How holidays have changed

Before we had the boys, whenever my husband and I would take holidays, we would be what is known as ‘Lobby Bar’ people.  We would haunt around the hotel bars, drinking whisky and cocktails before we went out for dinner.  Usually, the staff would know us by name, and probably the first street we lived on as well.  Maybe, they also knew our entire medical history.  I don’t know, but we would be there a lot.

The past week we took the boys to Melbourne and it was awesome.  They are just that little bit older, which means they can tell us what they want and when they want it (NOW).  Also, they can walk a lot longer, they’re more interested in things in general and they delight every bloody person they meet.  Then there’s the hugging thing.  At 20 months, they hug each other, all the time.  It is probably the most adorable thing I have ever seen since someone posted photos of a puppy sitting in a bowl of cake mix.

With all of the good stuff, comes general frustrations that parenting toddlers encompasses.  For example, it takes them so long to do anything.  They want to walk, but they have to smell every flower along the way and point out the colour of everything they see.  Yes, I know, we CAN learn a lot from toddlers about appreciating the simple things in life, I get that, totally, but when it takes half an hour to walk 20 metres it can be just a little bit tiresome.  Aside from this there are the tantrums, the not being able to take them into restaurants thing because they will most likely scream ‘ORANGE’ for half an hour, and then there’s the naptime issue and just all the shit you have to pack with you to go anywhere.  Somebody has a bowel movement at an inconvenient time and one twin decided he didn’t actually want to sleep this trip.  Nah, stuff it, I’ll just keep everyone awake instead.

You see, holidays are different now.  They revolve around two little people who are our whole entire worlds.  Our days are planned around their sleep.  Our nights end at 7pm when they are in bed.  Our day starts at 6am.  The activities we do are totally and completely around the boys, the park, the aquarium, the zoo.  We were very fortunate to get an evening out and it was nice, being able to enjoy each other’s company again.  I miss that.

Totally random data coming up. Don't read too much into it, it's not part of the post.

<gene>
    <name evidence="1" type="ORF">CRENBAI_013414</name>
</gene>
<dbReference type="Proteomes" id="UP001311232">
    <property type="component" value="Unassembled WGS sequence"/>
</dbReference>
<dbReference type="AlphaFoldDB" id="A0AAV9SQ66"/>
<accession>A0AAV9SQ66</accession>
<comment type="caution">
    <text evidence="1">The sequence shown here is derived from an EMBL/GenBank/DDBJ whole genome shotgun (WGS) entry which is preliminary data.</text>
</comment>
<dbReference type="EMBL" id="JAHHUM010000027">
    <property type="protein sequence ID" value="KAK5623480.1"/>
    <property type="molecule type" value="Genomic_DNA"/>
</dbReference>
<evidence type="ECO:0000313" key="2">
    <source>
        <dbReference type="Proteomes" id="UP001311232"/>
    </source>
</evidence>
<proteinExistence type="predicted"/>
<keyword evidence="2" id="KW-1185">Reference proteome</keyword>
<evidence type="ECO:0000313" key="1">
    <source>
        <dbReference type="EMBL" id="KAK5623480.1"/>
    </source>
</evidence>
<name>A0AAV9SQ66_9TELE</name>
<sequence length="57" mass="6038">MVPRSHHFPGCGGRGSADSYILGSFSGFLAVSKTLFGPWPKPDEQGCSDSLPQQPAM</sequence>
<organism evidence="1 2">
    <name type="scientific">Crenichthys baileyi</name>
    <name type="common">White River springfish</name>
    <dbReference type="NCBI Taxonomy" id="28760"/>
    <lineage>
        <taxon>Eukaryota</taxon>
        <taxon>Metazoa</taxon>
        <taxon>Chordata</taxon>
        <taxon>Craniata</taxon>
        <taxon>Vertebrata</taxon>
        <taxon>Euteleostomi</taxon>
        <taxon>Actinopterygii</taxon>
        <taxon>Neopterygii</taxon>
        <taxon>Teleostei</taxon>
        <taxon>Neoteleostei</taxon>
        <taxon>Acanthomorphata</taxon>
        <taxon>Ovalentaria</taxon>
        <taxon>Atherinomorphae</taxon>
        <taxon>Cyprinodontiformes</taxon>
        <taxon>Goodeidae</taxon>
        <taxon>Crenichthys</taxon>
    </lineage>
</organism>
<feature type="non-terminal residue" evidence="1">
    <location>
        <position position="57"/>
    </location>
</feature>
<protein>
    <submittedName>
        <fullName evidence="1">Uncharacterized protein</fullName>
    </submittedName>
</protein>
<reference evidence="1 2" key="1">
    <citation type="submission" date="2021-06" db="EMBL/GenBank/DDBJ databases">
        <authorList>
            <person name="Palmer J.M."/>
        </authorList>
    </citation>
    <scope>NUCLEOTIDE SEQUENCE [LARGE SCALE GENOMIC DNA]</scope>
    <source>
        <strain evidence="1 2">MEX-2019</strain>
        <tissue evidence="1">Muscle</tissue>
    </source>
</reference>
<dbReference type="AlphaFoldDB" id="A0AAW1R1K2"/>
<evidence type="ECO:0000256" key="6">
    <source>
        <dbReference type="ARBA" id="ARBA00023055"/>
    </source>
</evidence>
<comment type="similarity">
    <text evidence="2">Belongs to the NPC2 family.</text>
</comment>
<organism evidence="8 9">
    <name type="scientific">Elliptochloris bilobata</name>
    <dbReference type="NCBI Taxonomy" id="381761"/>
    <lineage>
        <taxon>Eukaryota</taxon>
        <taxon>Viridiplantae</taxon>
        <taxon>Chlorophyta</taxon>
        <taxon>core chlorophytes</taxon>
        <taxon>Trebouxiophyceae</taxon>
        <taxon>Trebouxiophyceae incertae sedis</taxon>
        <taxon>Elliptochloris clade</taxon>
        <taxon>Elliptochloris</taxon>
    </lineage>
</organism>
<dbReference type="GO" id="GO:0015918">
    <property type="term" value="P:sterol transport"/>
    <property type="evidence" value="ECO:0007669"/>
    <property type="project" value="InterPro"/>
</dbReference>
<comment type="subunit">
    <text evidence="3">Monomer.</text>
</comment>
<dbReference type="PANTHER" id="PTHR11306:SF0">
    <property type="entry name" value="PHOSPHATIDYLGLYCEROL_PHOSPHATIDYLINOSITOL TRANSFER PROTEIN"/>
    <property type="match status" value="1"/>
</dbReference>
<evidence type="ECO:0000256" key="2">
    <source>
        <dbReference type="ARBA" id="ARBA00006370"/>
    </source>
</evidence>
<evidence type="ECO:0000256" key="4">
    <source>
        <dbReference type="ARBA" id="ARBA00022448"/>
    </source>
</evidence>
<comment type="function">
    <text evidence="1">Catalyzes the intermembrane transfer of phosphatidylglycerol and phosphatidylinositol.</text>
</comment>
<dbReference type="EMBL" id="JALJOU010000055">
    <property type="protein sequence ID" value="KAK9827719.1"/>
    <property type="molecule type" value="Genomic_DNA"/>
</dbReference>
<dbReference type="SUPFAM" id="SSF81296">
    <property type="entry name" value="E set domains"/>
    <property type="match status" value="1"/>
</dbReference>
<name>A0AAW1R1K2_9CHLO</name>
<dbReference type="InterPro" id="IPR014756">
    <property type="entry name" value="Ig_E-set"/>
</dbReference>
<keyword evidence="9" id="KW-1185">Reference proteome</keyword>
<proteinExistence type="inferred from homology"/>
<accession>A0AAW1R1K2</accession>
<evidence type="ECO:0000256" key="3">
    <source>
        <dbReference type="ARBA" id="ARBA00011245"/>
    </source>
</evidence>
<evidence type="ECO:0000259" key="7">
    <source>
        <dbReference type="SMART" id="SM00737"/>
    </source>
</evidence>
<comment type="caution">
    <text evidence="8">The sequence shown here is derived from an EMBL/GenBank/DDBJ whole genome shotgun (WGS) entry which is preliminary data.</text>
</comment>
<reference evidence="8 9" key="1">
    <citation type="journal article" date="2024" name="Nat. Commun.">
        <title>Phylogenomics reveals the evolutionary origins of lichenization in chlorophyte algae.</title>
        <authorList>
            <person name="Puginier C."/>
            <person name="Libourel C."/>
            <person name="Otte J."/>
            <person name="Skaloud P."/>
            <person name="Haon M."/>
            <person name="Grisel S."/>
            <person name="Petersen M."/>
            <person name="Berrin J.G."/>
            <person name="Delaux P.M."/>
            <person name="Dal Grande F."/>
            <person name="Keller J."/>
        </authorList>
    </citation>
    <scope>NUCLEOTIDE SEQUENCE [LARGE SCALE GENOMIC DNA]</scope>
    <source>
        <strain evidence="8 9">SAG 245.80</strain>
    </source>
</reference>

Going away as a family is pretty bloody awesome, and I love it with every part of my soul.  BUT, I do miss just having some time completely to ourselves, no agenda, just doing whatever we want.  It doesn’t mean I enjoy trips away any less, but just that there’s a small part of me that misses the old us.  I can feel guilty about this, or I can just roll with it.  Yes, I love being with my children, but some days I just want to pee alone and drink cider with my lunch.

When we read books about parenting, it’s not in the rules that we have to love it every day, all the time and it’s okay to miss our lives beforehand sometimes too.  It doesn’t mean you’re any less of a parent, absolutely not, even the mum who seems to have it altogether probably cries in the cupboard once in a while with a packet of Tim Tams.  It’s fine to feel these feelings, they are so normal.  Even if you feel so blessed to be a parent and thank God every day because you had a miscarriage or a few rounds of IVF doesn’t mean you have to love it every day either.

Hopefully one day we will have a couple nights just the two of us again, hanging out some lobby bar and making friends with the staff there.  I can just picture it now.  Drinking our wine, showing everyone within a 20 metre radius pictures of our adorable twins (you WILL look at them, and you WILL love them, goddamit).  Then I’ll probably collapse in a heap of tears because I miss them so bloody much.  Then I’ll look at all the videos of them and smile about how they are the best things ever.  You see, being a parent means we never ever are the same, after all, and it’s for the best reason in the world.

  

 
 

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